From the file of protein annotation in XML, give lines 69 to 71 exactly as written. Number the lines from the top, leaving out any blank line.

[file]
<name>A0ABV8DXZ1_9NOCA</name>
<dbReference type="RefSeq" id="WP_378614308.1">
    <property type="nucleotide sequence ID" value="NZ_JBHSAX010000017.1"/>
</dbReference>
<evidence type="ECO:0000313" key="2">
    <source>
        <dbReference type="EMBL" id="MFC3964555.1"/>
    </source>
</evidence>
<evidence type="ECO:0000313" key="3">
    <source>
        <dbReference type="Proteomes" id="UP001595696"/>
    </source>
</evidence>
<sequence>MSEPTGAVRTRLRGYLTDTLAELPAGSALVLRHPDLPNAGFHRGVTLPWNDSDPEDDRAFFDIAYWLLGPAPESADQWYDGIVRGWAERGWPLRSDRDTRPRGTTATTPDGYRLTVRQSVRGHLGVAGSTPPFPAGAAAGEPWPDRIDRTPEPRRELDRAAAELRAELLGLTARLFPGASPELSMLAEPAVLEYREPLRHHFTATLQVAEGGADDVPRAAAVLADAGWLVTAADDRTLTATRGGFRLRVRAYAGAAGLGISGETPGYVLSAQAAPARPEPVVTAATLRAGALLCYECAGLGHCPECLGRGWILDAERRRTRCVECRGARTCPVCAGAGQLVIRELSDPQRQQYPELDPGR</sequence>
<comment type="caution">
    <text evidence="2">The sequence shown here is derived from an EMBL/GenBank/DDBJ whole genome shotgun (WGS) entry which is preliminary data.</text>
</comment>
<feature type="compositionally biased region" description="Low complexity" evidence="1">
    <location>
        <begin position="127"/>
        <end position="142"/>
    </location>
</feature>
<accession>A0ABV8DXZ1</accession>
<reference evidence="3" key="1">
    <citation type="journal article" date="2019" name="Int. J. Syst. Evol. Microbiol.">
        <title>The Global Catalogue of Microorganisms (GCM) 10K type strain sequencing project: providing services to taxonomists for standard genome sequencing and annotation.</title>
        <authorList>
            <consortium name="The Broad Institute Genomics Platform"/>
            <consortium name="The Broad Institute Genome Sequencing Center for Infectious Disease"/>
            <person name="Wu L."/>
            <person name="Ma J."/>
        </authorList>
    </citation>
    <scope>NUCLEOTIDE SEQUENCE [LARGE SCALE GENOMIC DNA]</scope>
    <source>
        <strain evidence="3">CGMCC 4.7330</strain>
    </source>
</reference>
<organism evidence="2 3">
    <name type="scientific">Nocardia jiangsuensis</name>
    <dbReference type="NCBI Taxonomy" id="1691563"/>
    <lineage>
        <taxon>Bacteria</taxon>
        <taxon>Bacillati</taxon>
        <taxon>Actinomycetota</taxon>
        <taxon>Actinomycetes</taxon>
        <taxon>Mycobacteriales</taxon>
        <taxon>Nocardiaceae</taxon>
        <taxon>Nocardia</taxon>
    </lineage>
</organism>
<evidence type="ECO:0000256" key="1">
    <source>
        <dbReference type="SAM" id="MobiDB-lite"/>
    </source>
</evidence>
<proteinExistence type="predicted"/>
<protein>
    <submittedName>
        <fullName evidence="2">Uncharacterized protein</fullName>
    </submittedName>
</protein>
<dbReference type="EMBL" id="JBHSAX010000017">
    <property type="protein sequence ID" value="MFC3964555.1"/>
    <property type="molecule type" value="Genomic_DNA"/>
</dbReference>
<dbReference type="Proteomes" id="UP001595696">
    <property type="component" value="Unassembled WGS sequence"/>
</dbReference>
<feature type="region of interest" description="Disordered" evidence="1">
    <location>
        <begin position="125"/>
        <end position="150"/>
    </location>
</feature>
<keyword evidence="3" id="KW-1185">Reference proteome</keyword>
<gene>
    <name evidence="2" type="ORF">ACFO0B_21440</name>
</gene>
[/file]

<dbReference type="Proteomes" id="UP001595696">
    <property type="component" value="Unassembled WGS sequence"/>
</dbReference>